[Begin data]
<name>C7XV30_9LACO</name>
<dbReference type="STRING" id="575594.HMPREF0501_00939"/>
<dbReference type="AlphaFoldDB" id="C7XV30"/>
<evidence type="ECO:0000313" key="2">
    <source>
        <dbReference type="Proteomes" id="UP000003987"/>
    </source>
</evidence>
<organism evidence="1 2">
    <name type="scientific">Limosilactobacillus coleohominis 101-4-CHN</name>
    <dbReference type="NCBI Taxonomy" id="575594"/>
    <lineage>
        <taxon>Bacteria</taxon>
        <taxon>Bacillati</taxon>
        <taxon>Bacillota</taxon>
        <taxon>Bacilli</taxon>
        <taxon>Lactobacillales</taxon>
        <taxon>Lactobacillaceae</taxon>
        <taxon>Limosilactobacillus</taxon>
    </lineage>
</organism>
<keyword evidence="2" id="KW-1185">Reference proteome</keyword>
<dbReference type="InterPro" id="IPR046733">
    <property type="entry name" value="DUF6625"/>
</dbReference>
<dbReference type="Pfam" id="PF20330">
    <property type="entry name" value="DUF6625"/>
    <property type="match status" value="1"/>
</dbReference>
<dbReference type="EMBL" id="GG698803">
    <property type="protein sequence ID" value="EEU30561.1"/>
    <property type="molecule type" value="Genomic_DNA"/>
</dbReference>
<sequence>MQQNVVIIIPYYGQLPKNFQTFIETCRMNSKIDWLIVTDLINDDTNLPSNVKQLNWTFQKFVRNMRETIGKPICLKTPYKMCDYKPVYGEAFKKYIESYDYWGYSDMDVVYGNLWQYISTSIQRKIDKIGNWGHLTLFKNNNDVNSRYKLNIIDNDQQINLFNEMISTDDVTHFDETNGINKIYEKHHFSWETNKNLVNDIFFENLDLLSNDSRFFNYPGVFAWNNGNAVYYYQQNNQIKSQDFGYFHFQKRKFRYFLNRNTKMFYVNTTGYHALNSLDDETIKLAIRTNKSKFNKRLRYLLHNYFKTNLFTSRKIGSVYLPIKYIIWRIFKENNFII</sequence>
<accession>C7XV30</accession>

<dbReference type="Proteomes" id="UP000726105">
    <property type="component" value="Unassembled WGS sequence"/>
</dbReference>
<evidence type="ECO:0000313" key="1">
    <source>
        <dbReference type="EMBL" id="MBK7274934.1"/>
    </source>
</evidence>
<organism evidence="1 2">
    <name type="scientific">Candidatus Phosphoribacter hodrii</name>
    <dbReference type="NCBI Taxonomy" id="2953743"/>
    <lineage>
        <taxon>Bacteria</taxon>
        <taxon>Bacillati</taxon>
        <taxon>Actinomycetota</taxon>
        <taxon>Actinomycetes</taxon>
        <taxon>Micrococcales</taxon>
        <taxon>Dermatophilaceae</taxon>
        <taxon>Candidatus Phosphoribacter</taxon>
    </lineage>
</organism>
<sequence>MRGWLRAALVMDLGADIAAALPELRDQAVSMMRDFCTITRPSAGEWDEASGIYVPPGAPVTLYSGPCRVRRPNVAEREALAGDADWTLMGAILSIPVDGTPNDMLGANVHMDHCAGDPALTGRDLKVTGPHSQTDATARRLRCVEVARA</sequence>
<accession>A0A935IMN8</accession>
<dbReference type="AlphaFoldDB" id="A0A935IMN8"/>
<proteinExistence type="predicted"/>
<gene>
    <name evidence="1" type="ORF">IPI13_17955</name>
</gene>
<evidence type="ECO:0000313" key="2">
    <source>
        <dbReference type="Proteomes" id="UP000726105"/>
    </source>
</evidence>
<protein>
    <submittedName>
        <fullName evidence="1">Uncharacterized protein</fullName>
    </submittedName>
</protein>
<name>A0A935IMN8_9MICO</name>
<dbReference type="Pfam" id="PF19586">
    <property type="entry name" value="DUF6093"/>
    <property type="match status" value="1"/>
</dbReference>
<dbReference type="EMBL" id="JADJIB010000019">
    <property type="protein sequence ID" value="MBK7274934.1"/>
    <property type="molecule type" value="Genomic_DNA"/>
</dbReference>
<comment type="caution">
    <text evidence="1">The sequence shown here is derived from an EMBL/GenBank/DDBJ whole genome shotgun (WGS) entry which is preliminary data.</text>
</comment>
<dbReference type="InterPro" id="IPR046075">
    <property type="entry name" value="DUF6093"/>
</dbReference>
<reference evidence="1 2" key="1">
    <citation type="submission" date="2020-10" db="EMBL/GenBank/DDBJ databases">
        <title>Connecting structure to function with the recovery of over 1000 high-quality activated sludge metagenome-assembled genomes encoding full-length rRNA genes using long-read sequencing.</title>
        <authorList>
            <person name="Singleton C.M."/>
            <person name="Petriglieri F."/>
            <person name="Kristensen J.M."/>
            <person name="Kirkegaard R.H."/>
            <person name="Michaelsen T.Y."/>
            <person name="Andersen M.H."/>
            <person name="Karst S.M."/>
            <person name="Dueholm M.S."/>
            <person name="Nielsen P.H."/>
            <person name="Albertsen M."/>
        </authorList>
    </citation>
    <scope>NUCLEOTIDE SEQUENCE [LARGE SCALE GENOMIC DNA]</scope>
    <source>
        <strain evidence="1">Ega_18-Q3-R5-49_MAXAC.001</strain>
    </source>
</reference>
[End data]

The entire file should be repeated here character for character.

<name>C7XV30_9LACO</name>
<dbReference type="STRING" id="575594.HMPREF0501_00939"/>
<dbReference type="AlphaFoldDB" id="C7XV30"/>
<evidence type="ECO:0000313" key="2">
    <source>
        <dbReference type="Proteomes" id="UP000003987"/>
    </source>
</evidence>
<organism evidence="1 2">
    <name type="scientific">Limosilactobacillus coleohominis 101-4-CHN</name>
    <dbReference type="NCBI Taxonomy" id="575594"/>
    <lineage>
        <taxon>Bacteria</taxon>
        <taxon>Bacillati</taxon>
        <taxon>Bacillota</taxon>
        <taxon>Bacilli</taxon>
        <taxon>Lactobacillales</taxon>
        <taxon>Lactobacillaceae</taxon>
        <taxon>Limosilactobacillus</taxon>
    </lineage>
</organism>
<keyword evidence="2" id="KW-1185">Reference proteome</keyword>
<dbReference type="InterPro" id="IPR046733">
    <property type="entry name" value="DUF6625"/>
</dbReference>
<dbReference type="Pfam" id="PF20330">
    <property type="entry name" value="DUF6625"/>
    <property type="match status" value="1"/>
</dbReference>
<dbReference type="EMBL" id="GG698803">
    <property type="protein sequence ID" value="EEU30561.1"/>
    <property type="molecule type" value="Genomic_DNA"/>
</dbReference>
<sequence>MQQNVVIIIPYYGQLPKNFQTFIETCRMNSKIDWLIVTDLINDDTNLPSNVKQLNWTFQKFVRNMRETIGKPICLKTPYKMCDYKPVYGEAFKKYIESYDYWGYSDMDVVYGNLWQYISTSIQRKIDKIGNWGHLTLFKNNNDVNSRYKLNIIDNDQQINLFNEMISTDDVTHFDETNGINKIYEKHHFSWETNKNLVNDIFFENLDLLSNDSRFFNYPGVFAWNNGNAVYYYQQNNQIKSQDFGYFHFQKRKFRYFLNRNTKMFYVNTTGYHALNSLDDETIKLAIRTNKSKFNKRLRYLLHNYFKTNLFTSRKIGSVYLPIKYIIWRIFKENNFII</sequence>
<accession>C7XV30</accession>

<dbReference type="Proteomes" id="UP000726105">
    <property type="component" value="Unassembled WGS sequence"/>
</dbReference>
<evidence type="ECO:0000313" key="1">
    <source>
        <dbReference type="EMBL" id="MBK7274934.1"/>
    </source>
</evidence>
<organism evidence="1 2">
    <name type="scientific">Candidatus Phosphoribacter hodrii</name>
    <dbReference type="NCBI Taxonomy" id="2953743"/>
    <lineage>
        <taxon>Bacteria</taxon>
        <taxon>Bacillati</taxon>
        <taxon>Actinomycetota</taxon>
        <taxon>Actinomycetes</taxon>
        <taxon>Micrococcales</taxon>
        <taxon>Dermatophilaceae</taxon>
        <taxon>Candidatus Phosphoribacter</taxon>
    </lineage>
</organism>
<sequence>MRGWLRAALVMDLGADIAAALPELRDQAVSMMRDFCTITRPSAGEWDEASGIYVPPGAPVTLYSGPCRVRRPNVAEREALAGDADWTLMGAILSIPVDGTPNDMLGANVHMDHCAGDPALTGRDLKVTGPHSQTDATARRLRCVEVARA</sequence>
<accession>A0A935IMN8</accession>
<dbReference type="AlphaFoldDB" id="A0A935IMN8"/>
<proteinExistence type="predicted"/>
<gene>
    <name evidence="1" type="ORF">IPI13_17955</name>
</gene>
<evidence type="ECO:0000313" key="2">
    <source>
        <dbReference type="Proteomes" id="UP000726105"/>
    </source>
</evidence>
<protein>
    <submittedName>
        <fullName evidence="1">Uncharacterized protein</fullName>
    </submittedName>
</protein>
<name>A0A935IMN8_9MICO</name>
<dbReference type="Pfam" id="PF19586">
    <property type="entry name" value="DUF6093"/>
    <property type="match status" value="1"/>
</dbReference>
<dbReference type="EMBL" id="JADJIB010000019">
    <property type="protein sequence ID" value="MBK7274934.1"/>
    <property type="molecule type" value="Genomic_DNA"/>
</dbReference>
<comment type="caution">
    <text evidence="1">The sequence shown here is derived from an EMBL/GenBank/DDBJ whole genome shotgun (WGS) entry which is preliminary data.</text>
</comment>
<dbReference type="InterPro" id="IPR046075">
    <property type="entry name" value="DUF6093"/>
</dbReference>
<reference evidence="1 2" key="1">
    <citation type="submission" date="2020-10" db="EMBL/GenBank/DDBJ databases">
        <title>Connecting structure to function with the recovery of over 1000 high-quality activated sludge metagenome-assembled genomes encoding full-length rRNA genes using long-read sequencing.</title>
        <authorList>
            <person name="Singleton C.M."/>
            <person name="Petriglieri F."/>
            <person name="Kristensen J.M."/>
            <person name="Kirkegaard R.H."/>
            <person name="Michaelsen T.Y."/>
            <person name="Andersen M.H."/>
            <person name="Karst S.M."/>
            <person name="Dueholm M.S."/>
            <person name="Nielsen P.H."/>
            <person name="Albertsen M."/>
        </authorList>
    </citation>
    <scope>NUCLEOTIDE SEQUENCE [LARGE SCALE GENOMIC DNA]</scope>
    <source>
        <strain evidence="1">Ega_18-Q3-R5-49_MAXAC.001</strain>
    </source>
</reference>